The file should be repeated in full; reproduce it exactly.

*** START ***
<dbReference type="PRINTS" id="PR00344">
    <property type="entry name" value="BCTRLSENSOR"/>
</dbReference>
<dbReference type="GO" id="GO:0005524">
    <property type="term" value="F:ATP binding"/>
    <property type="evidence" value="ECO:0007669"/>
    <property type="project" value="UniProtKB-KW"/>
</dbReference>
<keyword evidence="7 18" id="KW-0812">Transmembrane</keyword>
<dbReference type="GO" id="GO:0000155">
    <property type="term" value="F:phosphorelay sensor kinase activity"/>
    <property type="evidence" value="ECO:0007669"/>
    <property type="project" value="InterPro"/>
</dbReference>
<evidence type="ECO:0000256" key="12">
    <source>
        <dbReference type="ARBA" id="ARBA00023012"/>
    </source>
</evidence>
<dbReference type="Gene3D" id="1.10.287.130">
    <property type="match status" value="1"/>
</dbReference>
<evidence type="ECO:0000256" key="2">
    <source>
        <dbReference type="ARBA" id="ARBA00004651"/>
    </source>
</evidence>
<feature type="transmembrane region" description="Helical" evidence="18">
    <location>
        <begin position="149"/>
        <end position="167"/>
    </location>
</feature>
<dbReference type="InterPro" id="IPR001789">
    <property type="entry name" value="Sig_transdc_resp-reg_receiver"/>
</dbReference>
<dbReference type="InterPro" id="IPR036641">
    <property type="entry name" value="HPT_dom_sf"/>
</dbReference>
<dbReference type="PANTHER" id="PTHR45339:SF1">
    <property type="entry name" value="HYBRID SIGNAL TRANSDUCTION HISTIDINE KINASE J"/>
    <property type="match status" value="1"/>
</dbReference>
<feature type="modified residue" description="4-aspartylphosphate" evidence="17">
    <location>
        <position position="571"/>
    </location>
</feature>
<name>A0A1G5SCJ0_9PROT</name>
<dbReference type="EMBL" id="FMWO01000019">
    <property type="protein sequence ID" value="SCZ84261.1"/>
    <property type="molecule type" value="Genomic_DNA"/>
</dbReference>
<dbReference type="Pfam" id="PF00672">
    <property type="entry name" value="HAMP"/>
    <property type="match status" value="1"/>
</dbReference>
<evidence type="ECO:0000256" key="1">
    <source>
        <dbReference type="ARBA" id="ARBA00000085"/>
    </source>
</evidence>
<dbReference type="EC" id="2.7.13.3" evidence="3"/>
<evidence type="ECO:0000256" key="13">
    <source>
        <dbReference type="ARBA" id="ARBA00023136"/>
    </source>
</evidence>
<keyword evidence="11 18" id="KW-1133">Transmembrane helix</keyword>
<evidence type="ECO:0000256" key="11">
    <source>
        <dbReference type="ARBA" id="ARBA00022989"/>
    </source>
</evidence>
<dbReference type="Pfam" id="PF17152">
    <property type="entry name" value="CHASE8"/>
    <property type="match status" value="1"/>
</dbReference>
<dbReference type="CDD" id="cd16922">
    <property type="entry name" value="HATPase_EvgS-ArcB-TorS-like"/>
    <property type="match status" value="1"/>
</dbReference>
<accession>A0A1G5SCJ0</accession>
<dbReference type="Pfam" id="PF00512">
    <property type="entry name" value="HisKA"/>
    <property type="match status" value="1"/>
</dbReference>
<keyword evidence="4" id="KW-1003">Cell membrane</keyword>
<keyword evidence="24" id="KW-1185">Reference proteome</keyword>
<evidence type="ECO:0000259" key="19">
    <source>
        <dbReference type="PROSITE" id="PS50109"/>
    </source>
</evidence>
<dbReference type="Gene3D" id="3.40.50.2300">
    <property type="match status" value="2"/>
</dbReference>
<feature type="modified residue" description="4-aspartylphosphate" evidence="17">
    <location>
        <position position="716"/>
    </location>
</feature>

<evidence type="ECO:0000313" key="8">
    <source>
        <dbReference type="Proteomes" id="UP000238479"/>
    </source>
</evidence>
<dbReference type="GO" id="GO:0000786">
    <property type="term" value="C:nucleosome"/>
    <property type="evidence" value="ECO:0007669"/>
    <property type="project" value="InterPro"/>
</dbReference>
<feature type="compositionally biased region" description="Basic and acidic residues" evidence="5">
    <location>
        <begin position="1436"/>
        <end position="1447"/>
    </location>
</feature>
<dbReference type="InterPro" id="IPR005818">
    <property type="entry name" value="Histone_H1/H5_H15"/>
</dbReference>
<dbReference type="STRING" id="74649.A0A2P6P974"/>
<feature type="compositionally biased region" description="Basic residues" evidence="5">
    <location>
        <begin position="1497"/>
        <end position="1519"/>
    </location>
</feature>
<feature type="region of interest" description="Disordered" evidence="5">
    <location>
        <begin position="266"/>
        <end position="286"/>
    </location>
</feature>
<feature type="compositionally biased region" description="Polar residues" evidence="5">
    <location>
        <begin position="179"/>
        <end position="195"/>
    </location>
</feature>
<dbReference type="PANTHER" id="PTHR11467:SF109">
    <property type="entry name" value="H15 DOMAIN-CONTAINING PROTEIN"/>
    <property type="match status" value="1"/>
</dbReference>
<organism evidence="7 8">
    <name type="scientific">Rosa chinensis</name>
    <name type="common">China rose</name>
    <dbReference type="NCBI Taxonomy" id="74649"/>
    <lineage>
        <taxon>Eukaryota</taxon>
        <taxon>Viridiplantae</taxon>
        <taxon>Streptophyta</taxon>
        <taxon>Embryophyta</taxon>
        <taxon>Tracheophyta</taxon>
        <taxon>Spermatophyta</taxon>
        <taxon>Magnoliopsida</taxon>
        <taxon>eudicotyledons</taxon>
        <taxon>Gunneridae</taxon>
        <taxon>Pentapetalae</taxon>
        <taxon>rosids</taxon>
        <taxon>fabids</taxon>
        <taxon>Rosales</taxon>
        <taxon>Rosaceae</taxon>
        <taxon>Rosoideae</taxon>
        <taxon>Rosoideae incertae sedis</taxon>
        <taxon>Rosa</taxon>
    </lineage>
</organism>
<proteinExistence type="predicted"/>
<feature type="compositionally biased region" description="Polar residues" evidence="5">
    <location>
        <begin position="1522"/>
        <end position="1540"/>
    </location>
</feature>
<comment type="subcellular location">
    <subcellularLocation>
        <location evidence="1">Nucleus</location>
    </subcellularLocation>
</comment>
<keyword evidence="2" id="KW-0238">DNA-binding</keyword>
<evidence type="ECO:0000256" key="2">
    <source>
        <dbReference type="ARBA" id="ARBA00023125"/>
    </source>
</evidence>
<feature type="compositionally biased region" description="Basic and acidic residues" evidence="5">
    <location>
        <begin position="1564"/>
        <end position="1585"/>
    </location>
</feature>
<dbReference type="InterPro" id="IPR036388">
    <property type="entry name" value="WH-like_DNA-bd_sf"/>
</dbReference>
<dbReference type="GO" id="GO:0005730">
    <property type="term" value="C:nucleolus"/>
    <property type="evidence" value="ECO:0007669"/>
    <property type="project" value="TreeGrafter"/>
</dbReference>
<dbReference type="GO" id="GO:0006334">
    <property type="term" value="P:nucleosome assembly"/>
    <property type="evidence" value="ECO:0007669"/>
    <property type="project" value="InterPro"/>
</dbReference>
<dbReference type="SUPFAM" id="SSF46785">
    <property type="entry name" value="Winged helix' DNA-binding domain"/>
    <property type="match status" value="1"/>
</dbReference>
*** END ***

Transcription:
<dbReference type="PRINTS" id="PR00344">
    <property type="entry name" value="BCTRLSENSOR"/>
</dbReference>
<dbReference type="GO" id="GO:0005524">
    <property type="term" value="F:ATP binding"/>
    <property type="evidence" value="ECO:0007669"/>
    <property type="project" value="UniProtKB-KW"/>
</dbReference>
<keyword evidence="7 18" id="KW-0812">Transmembrane</keyword>
<dbReference type="GO" id="GO:0000155">
    <property type="term" value="F:phosphorelay sensor kinase activity"/>
    <property type="evidence" value="ECO:0007669"/>
    <property type="project" value="InterPro"/>
</dbReference>
<evidence type="ECO:0000256" key="12">
    <source>
        <dbReference type="ARBA" id="ARBA00023012"/>
    </source>
</evidence>
<dbReference type="Gene3D" id="1.10.287.130">
    <property type="match status" value="1"/>
</dbReference>
<evidence type="ECO:0000256" key="2">
    <source>
        <dbReference type="ARBA" id="ARBA00004651"/>
    </source>
</evidence>
<feature type="transmembrane region" description="Helical" evidence="18">
    <location>
        <begin position="149"/>
        <end position="167"/>
    </location>
</feature>
<dbReference type="InterPro" id="IPR001789">
    <property type="entry name" value="Sig_transdc_resp-reg_receiver"/>
</dbReference>
<dbReference type="InterPro" id="IPR036641">
    <property type="entry name" value="HPT_dom_sf"/>
</dbReference>
<dbReference type="PANTHER" id="PTHR45339:SF1">
    <property type="entry name" value="HYBRID SIGNAL TRANSDUCTION HISTIDINE KINASE J"/>
    <property type="match status" value="1"/>
</dbReference>
<feature type="modified residue" description="4-aspartylphosphate" evidence="17">
    <location>
        <position position="571"/>
    </location>
</feature>
<name>A0A1G5SCJ0_9PROT</name>
<dbReference type="EMBL" id="FMWO01000019">
    <property type="protein sequence ID" value="SCZ84261.1"/>
    <property type="molecule type" value="Genomic_DNA"/>
</dbReference>
<dbReference type="Pfam" id="PF00672">
    <property type="entry name" value="HAMP"/>
    <property type="match status" value="1"/>
</dbReference>
<evidence type="ECO:0000256" key="1">
    <source>
        <dbReference type="ARBA" id="ARBA00000085"/>
    </source>
</evidence>
<dbReference type="EC" id="2.7.13.3" evidence="3"/>
<evidence type="ECO:0000256" key="13">
    <source>
        <dbReference type="ARBA" id="ARBA00023136"/>
    </source>
</evidence>
<keyword evidence="11 18" id="KW-1133">Transmembrane helix</keyword>
<evidence type="ECO:0000256" key="11">
    <source>
        <dbReference type="ARBA" id="ARBA00022989"/>
    </source>
</evidence>
<dbReference type="Pfam" id="PF17152">
    <property type="entry name" value="CHASE8"/>
    <property type="match status" value="1"/>
</dbReference>
<dbReference type="CDD" id="cd16922">
    <property type="entry name" value="HATPase_EvgS-ArcB-TorS-like"/>
    <property type="match status" value="1"/>
</dbReference>
<accession>A0A1G5SCJ0</accession>
<dbReference type="Pfam" id="PF00512">
    <property type="entry name" value="HisKA"/>
    <property type="match status" value="1"/>
</dbReference>
<keyword evidence="4" id="KW-1003">Cell membrane</keyword>
<keyword evidence="24" id="KW-1185">Reference proteome</keyword>
<evidence type="ECO:0000259" key="19">
    <source>
        <dbReference type="PROSITE" id="PS50109"/>
    </source>
</evidence>
<dbReference type="Gene3D" id="3.40.50.2300">
    <property type="match status" value="2"/>
</dbReference>
<feature type="modified residue" description="4-aspartylphosphate" evidence="17">
    <location>
        <position position="716"/>
    </location>
</feature>

<evidence type="ECO:0000313" key="8">
    <source>
        <dbReference type="Proteomes" id="UP000238479"/>
    </source>
</evidence>
<dbReference type="GO" id="GO:0000786">
    <property type="term" value="C:nucleosome"/>
    <property type="evidence" value="ECO:0007669"/>
    <property type="project" value="InterPro"/>
</dbReference>
<feature type="compositionally biased region" description="Basic and acidic residues" evidence="5">
    <location>
        <begin position="1436"/>
        <end position="1447"/>
    </location>
</feature>
<dbReference type="InterPro" id="IPR005818">
    <property type="entry name" value="Histone_H1/H5_H15"/>
</dbReference>
<dbReference type="STRING" id="74649.A0A2P6P974"/>
<feature type="compositionally biased region" description="Basic residues" evidence="5">
    <location>
        <begin position="1497"/>
        <end position="1519"/>
    </location>
</feature>
<feature type="region of interest" description="Disordered" evidence="5">
    <location>
        <begin position="266"/>
        <end position="286"/>
    </location>
</feature>
<feature type="compositionally biased region" description="Polar residues" evidence="5">
    <location>
        <begin position="179"/>
        <end position="195"/>
    </location>
</feature>
<dbReference type="PANTHER" id="PTHR11467:SF109">
    <property type="entry name" value="H15 DOMAIN-CONTAINING PROTEIN"/>
    <property type="match status" value="1"/>
</dbReference>
<organism evidence="7 8">
    <name type="scientific">Rosa chinensis</name>
    <name type="common">China rose</name>
    <dbReference type="NCBI Taxonomy" id="74649"/>
    <lineage>
        <taxon>Eukaryota</taxon>
        <taxon>Viridiplantae</taxon>
        <taxon>Streptophyta</taxon>
        <taxon>Embryophyta</taxon>
        <taxon>Tracheophyta</taxon>
        <taxon>Spermatophyta</taxon>
        <taxon>Magnoliopsida</taxon>
        <taxon>eudicotyledons</taxon>
        <taxon>Gunneridae</taxon>
        <taxon>Pentapetalae</taxon>
        <taxon>rosids</taxon>
        <taxon>fabids</taxon>
        <taxon>Rosales</taxon>
        <taxon>Rosaceae</taxon>
        <taxon>Rosoideae</taxon>
        <taxon>Rosoideae incertae sedis</taxon>
        <taxon>Rosa</taxon>
    </lineage>
</organism>
<proteinExistence type="predicted"/>
<feature type="compositionally biased region" description="Polar residues" evidence="5">
    <location>
        <begin position="1522"/>
        <end position="1540"/>
    </location>
</feature>
<comment type="subcellular location">
    <subcellularLocation>
        <location evidence="1">Nucleus</location>
    </subcellularLocation>
</comment>
<keyword evidence="2" id="KW-0238">DNA-binding</keyword>
<evidence type="ECO:0000256" key="2">
    <source>
        <dbReference type="ARBA" id="ARBA00023125"/>
    </source>
</evidence>
<feature type="compositionally biased region" description="Basic and acidic residues" evidence="5">
    <location>
        <begin position="1564"/>
        <end position="1585"/>
    </location>
</feature>
<dbReference type="InterPro" id="IPR036388">
    <property type="entry name" value="WH-like_DNA-bd_sf"/>
</dbReference>
<dbReference type="GO" id="GO:0005730">
    <property type="term" value="C:nucleolus"/>
    <property type="evidence" value="ECO:0007669"/>
    <property type="project" value="TreeGrafter"/>
</dbReference>
<dbReference type="GO" id="GO:0006334">
    <property type="term" value="P:nucleosome assembly"/>
    <property type="evidence" value="ECO:0007669"/>
    <property type="project" value="InterPro"/>
</dbReference>
<dbReference type="SUPFAM" id="SSF46785">
    <property type="entry name" value="Winged helix' DNA-binding domain"/>
    <property type="match status" value="1"/>
</dbReference>